January 22, 2014
If people across Sampson County could have witnessed the end of Garland’s second annual Dr. Martin Luther King Jr. celebration Monday, they would have seen what we believe embodies the spirit of a county and a community at work.
As the celebration ended, African-American residents joined hands with their white neighbors, smiled at one another and began to sing, “Reach out and touch somebody’s hand, make this world a better place if you can.”
It wasn’t an act just for show, either. There was a genuine camaraderie among those gathered at the Garland First Baptist Church Monday, a sense that they all are in this thing called life together.
They would be right in that assessment.
For Sampson County residents, in many ways, that’s really the direction that’s been taken for years, and if we could only remember the words of that song, combined with words used Monday by Clinton Mayor Lew Starling at the annual MLK Business reception, then we will all be on the right track, a track that will better life for ourselves, for others and, in the end, for the community as a whole.
We are in this together, after all. Or, as Starling referred to it as he cited a parable about two boys and starfish being cast back into the sea — making it matter one starfish at a time.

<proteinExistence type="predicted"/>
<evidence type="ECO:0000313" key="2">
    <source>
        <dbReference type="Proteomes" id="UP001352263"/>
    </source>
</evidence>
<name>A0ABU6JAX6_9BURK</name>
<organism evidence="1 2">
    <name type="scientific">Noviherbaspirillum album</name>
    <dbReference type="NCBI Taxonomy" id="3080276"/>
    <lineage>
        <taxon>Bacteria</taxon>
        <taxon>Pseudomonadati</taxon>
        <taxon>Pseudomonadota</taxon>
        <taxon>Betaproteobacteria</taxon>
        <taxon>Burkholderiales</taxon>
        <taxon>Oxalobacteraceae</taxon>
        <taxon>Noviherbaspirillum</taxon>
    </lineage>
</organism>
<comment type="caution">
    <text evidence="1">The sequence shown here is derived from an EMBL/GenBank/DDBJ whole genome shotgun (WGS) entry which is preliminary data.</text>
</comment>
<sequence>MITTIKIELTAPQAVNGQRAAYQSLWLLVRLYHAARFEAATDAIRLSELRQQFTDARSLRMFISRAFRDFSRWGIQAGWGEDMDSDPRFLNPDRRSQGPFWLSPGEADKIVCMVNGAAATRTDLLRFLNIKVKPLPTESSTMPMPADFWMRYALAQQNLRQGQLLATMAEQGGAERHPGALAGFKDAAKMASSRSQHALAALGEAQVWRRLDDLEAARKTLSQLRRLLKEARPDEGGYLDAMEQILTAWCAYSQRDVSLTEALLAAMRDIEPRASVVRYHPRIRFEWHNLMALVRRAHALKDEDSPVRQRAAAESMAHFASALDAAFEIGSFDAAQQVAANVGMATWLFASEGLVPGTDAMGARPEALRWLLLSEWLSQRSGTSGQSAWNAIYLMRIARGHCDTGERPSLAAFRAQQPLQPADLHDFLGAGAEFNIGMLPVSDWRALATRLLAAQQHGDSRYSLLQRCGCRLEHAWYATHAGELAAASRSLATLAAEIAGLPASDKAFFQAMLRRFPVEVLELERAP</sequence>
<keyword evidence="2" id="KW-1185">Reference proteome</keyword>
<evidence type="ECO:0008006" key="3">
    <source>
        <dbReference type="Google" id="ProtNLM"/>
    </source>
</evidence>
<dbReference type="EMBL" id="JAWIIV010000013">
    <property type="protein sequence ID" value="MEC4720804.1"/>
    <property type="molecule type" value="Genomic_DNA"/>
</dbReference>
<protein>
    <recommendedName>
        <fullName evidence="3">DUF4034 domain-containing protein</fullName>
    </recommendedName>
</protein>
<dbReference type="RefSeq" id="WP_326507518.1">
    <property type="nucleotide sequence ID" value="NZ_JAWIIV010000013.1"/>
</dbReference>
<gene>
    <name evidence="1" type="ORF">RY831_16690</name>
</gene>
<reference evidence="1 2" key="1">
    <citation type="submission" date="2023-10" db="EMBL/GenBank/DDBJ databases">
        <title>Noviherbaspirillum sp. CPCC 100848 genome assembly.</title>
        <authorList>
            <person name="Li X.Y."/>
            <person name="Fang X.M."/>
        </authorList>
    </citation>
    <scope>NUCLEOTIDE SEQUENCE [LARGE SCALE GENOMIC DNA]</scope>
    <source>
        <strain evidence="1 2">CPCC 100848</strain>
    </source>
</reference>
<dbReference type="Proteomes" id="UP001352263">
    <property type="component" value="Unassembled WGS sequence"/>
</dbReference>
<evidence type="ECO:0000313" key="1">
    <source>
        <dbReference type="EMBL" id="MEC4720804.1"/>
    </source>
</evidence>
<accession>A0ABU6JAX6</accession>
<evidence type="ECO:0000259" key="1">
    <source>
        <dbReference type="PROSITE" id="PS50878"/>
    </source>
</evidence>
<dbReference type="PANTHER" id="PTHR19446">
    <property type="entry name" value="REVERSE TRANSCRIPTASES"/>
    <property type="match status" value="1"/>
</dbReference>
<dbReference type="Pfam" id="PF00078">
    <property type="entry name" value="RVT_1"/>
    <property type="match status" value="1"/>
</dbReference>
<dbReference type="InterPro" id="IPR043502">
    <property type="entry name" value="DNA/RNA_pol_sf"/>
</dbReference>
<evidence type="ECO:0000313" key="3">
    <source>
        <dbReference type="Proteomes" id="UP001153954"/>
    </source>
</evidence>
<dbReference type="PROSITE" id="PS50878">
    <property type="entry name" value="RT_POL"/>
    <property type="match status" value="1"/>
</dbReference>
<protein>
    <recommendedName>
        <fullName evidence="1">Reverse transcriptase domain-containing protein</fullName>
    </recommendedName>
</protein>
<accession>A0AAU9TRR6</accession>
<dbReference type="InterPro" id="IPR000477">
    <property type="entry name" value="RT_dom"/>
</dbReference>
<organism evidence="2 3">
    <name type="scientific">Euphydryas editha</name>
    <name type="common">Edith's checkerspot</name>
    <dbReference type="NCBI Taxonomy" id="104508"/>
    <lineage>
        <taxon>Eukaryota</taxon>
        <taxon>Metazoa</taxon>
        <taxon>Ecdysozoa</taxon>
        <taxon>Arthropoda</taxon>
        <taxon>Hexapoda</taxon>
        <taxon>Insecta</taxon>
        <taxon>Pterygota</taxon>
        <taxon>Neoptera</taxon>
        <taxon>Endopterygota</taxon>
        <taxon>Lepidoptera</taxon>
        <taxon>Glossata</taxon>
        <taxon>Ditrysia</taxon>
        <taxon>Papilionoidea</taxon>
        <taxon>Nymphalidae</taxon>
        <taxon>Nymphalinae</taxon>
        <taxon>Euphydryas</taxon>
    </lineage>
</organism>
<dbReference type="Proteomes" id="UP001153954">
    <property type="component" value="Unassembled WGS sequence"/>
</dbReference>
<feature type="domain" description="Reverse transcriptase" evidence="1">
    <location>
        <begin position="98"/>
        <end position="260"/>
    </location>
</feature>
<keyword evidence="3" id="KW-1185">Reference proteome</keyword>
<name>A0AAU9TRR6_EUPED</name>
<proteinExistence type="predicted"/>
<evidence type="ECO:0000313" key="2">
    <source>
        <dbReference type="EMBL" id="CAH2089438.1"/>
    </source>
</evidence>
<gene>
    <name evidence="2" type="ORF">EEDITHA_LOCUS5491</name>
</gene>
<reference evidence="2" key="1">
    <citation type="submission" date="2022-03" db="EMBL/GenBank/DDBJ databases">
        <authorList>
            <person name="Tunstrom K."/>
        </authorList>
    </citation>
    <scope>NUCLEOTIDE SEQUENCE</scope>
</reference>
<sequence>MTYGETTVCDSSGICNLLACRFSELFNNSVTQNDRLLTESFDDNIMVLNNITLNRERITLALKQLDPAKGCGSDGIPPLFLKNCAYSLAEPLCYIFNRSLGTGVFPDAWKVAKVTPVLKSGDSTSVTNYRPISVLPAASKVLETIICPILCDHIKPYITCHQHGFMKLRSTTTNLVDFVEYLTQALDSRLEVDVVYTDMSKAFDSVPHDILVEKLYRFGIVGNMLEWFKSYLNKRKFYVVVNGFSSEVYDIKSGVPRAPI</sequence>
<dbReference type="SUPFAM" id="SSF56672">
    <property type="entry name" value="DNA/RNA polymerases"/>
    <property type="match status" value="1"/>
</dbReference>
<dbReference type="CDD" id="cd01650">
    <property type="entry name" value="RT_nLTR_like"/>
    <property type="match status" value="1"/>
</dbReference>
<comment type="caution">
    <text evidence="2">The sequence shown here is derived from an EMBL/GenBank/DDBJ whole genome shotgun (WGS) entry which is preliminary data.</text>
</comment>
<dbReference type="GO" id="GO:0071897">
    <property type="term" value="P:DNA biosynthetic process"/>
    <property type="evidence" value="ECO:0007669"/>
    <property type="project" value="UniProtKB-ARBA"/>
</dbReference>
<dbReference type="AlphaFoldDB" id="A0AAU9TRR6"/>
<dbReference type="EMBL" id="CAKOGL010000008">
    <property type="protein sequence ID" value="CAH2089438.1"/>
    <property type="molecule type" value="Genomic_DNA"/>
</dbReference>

That’s really all we can do — plug away, day by day, trying to make a difference in first one life and then another, showing respect to our fellow man, understanding that we are all flawed individuals who need someone to believe in us, someone to care for us and someone to lift us up when we’re down and celebrate with us when we are on top.
Sometimes it just takes a joining of hands, hearts and minds; sometimes it takes hard work and a will to look beyond someone’s faults to see their need. But at all times it takes effort.
While we aren’t free yet from racial, social or gender prejudice here in Sampson County, we are moving in the right direction. In fact, in times of need, we barely recognize it all all, as people forge partnerships to right wrongs and meet needs that individually we cannot accomplish.
As we look around today, and throughout the week, commit to seeing Sampson through eyes of compassion, looking for ways we can make a difference. Perhaps it’s by picking up trash along a roadway; perhaps it’s slowing to let an elderly man or woman cross the street. Maybe it will be giving up your place in a checkout line for someone else or contributing to one of the many local charities that help the neediest of our citizens. Helping could mean, providing a coat to someone without; needed money to help someone heat their home or a warm hug to someone who just looks as if they might need one.
Making a difference could mean taking time to visit residents at one of our local nursing homes, sending a card to a sick neighbor or acquaintance, offering a word of advice to a struggling teen or standing up for a cause that perhaps isn’t popular but is the right thing to do.
Imagine if we all took the time to reach out in some way, what a difference that would make in this county.
It’s really up to us, paying forward the blessings we have received and then watching those blessings grow and grow and grow until we have, indeed, made this community and eventually this world, a better place.